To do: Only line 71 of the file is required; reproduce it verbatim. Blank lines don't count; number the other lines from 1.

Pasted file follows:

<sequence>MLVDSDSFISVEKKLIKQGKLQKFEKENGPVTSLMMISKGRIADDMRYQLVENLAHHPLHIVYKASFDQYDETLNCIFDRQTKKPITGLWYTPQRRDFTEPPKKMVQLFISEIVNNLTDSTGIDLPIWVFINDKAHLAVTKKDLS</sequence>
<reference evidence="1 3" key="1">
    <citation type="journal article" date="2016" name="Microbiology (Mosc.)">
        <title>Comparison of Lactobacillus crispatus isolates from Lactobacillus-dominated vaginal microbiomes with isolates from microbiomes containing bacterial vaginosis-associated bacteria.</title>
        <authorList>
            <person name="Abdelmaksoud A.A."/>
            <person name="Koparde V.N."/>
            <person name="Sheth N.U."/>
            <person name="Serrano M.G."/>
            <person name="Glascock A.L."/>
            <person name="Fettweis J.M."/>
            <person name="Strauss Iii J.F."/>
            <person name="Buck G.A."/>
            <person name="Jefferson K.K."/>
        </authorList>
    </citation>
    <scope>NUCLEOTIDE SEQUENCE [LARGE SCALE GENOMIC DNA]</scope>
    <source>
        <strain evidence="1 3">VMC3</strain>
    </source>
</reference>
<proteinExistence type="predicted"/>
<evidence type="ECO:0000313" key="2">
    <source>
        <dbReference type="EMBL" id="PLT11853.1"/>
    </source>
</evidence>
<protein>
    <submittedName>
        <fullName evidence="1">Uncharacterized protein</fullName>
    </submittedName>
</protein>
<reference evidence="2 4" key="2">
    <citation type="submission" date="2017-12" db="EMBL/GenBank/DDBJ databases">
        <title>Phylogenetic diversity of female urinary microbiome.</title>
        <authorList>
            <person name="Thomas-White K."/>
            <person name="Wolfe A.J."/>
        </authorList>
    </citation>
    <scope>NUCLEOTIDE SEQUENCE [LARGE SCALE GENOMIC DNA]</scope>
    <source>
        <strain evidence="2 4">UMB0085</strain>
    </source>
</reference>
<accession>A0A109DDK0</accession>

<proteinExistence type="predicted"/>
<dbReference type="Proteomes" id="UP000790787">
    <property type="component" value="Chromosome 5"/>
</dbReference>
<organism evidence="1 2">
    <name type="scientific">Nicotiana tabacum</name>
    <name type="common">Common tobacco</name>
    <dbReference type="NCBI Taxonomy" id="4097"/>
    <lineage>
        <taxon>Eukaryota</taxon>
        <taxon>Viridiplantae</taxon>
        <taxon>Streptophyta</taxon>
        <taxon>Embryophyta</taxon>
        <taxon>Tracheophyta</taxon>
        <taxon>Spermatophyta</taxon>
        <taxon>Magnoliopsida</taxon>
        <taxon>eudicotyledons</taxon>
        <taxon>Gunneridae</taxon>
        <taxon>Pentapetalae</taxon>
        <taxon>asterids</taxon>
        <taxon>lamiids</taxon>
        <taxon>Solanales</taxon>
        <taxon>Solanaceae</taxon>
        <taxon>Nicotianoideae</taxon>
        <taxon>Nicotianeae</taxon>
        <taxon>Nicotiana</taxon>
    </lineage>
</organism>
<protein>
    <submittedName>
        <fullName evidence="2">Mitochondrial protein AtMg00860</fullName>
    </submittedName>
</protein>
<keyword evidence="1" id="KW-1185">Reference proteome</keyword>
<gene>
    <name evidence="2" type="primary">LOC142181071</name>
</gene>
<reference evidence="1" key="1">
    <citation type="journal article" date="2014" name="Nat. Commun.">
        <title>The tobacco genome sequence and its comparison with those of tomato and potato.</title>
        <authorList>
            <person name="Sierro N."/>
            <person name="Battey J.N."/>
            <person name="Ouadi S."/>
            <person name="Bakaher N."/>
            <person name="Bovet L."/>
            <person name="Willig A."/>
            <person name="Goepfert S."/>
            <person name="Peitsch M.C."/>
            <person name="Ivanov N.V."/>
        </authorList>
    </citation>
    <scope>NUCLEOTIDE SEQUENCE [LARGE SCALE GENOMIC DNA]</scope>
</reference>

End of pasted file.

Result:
        <taxon>Nicotianeae</taxon>